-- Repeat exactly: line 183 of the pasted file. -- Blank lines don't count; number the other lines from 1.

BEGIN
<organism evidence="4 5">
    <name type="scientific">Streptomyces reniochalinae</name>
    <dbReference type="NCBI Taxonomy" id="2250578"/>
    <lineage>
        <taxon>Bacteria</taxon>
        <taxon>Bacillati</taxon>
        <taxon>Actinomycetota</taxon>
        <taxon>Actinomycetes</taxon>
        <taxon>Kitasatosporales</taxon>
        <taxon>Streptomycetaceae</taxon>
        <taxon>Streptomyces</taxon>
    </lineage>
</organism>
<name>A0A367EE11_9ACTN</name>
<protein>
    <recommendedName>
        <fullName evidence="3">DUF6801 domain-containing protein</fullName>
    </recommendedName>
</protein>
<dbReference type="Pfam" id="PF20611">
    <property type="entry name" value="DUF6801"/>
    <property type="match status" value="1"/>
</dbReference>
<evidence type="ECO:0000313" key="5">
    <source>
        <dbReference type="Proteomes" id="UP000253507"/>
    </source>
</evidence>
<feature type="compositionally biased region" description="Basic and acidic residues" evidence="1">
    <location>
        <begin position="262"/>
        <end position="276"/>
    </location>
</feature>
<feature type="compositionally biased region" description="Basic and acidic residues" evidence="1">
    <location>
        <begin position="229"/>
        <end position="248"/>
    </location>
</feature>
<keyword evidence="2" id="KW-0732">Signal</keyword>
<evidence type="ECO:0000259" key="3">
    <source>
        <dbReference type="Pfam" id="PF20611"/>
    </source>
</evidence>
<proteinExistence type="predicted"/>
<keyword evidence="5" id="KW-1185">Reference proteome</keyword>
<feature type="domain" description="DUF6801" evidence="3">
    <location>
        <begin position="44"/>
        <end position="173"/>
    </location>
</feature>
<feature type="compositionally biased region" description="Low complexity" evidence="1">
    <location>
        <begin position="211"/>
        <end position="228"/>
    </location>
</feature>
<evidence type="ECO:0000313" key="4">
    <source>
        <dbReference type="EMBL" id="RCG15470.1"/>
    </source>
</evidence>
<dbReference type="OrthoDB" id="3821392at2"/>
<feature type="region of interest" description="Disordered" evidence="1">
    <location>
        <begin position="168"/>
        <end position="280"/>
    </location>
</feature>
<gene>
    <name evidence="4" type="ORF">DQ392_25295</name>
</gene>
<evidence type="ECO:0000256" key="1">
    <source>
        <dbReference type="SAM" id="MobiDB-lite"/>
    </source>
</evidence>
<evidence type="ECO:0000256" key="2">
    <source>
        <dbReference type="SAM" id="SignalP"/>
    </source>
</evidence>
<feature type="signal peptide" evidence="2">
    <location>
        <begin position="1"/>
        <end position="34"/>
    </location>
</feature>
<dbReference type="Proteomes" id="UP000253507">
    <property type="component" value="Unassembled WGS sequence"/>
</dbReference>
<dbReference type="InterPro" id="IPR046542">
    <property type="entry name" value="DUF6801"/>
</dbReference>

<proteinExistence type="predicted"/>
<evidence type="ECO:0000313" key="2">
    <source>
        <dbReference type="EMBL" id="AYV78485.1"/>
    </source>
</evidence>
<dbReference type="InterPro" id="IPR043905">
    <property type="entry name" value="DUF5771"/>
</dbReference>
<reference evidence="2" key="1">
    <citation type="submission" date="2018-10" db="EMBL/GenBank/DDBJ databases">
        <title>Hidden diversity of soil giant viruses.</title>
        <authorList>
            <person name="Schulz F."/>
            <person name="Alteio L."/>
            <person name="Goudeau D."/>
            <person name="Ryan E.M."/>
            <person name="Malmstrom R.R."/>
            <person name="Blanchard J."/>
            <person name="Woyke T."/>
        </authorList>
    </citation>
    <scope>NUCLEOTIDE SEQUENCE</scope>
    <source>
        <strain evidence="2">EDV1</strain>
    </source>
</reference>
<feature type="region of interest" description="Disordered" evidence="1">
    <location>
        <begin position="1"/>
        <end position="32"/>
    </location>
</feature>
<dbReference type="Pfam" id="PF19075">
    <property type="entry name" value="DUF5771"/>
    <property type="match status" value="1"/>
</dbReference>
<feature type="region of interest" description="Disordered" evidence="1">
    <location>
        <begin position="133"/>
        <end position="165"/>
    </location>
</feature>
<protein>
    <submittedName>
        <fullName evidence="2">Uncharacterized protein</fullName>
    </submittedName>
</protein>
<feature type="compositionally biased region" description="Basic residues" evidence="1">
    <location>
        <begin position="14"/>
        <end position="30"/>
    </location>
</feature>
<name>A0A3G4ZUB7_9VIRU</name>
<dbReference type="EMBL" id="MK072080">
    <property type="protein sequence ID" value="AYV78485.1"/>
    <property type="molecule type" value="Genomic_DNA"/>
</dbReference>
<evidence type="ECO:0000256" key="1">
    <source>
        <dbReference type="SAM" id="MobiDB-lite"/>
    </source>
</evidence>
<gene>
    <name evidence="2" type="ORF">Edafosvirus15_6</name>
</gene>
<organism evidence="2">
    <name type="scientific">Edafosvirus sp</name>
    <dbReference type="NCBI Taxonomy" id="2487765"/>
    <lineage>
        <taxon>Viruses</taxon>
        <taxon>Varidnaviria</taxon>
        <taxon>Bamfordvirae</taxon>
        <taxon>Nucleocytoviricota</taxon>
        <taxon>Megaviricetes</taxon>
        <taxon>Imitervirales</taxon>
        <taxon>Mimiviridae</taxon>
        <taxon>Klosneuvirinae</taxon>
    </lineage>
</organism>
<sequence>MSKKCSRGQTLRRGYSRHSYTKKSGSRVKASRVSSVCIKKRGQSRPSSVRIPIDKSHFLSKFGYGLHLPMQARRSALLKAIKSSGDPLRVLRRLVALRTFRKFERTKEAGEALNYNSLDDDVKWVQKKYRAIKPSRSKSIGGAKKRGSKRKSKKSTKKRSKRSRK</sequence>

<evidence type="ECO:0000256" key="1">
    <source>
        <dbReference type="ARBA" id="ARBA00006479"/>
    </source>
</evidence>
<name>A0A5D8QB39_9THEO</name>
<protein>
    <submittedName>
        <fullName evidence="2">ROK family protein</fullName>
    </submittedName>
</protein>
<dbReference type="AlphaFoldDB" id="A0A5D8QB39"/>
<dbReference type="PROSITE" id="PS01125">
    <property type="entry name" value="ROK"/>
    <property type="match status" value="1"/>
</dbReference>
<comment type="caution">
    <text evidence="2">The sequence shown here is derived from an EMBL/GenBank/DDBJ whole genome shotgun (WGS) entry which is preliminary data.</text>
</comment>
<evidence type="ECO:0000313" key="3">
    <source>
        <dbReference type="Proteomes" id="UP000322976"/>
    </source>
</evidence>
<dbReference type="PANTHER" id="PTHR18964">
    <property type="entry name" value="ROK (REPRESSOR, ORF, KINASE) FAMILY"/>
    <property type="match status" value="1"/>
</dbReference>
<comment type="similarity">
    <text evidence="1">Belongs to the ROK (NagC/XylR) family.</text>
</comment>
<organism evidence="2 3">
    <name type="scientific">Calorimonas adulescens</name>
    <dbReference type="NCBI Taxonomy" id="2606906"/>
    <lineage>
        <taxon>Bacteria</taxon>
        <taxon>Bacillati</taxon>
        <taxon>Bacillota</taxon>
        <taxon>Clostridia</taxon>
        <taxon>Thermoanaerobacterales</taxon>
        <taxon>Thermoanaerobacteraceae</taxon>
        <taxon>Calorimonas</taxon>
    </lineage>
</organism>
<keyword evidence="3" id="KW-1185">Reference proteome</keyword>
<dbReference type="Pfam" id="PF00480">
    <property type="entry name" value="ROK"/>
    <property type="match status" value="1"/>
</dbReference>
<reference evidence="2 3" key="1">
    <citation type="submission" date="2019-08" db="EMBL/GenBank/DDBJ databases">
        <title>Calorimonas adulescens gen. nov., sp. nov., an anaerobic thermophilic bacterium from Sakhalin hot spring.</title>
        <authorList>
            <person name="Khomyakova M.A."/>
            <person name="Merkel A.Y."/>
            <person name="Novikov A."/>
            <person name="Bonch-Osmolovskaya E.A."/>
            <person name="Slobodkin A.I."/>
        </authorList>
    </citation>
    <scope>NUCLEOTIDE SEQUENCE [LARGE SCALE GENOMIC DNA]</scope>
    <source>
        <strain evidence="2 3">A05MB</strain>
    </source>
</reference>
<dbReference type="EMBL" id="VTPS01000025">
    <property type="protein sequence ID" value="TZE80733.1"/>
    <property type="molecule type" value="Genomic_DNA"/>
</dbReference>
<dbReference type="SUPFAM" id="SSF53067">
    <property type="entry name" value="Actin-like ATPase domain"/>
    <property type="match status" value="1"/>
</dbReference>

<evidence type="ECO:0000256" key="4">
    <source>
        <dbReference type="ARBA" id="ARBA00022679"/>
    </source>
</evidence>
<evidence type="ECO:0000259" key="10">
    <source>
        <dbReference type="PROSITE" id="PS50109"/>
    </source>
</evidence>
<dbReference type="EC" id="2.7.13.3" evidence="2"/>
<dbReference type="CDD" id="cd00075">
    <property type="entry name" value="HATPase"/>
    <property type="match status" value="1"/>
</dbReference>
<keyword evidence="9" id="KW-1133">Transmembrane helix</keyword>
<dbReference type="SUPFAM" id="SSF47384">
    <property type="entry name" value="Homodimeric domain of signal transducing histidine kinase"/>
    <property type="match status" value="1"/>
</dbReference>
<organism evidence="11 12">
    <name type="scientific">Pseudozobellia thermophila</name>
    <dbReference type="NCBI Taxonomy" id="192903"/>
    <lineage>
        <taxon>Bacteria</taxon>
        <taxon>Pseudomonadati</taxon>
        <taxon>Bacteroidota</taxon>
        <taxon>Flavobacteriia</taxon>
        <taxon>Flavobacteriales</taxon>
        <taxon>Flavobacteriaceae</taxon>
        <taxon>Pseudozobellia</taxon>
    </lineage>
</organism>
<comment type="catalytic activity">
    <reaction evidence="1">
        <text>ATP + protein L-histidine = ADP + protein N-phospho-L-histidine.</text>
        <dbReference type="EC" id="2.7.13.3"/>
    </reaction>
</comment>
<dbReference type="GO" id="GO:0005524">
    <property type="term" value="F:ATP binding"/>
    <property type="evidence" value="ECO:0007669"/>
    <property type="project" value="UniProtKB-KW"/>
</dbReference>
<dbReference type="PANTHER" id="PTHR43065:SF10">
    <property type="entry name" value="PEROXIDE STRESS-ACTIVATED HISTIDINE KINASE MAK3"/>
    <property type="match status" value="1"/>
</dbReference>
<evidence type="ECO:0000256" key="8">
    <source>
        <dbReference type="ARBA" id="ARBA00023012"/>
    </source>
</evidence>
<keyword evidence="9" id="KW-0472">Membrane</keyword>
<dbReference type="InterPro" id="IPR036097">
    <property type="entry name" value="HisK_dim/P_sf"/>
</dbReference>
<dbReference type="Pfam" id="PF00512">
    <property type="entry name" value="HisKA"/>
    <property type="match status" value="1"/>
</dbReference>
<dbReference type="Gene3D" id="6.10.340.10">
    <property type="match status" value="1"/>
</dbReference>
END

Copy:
    </source>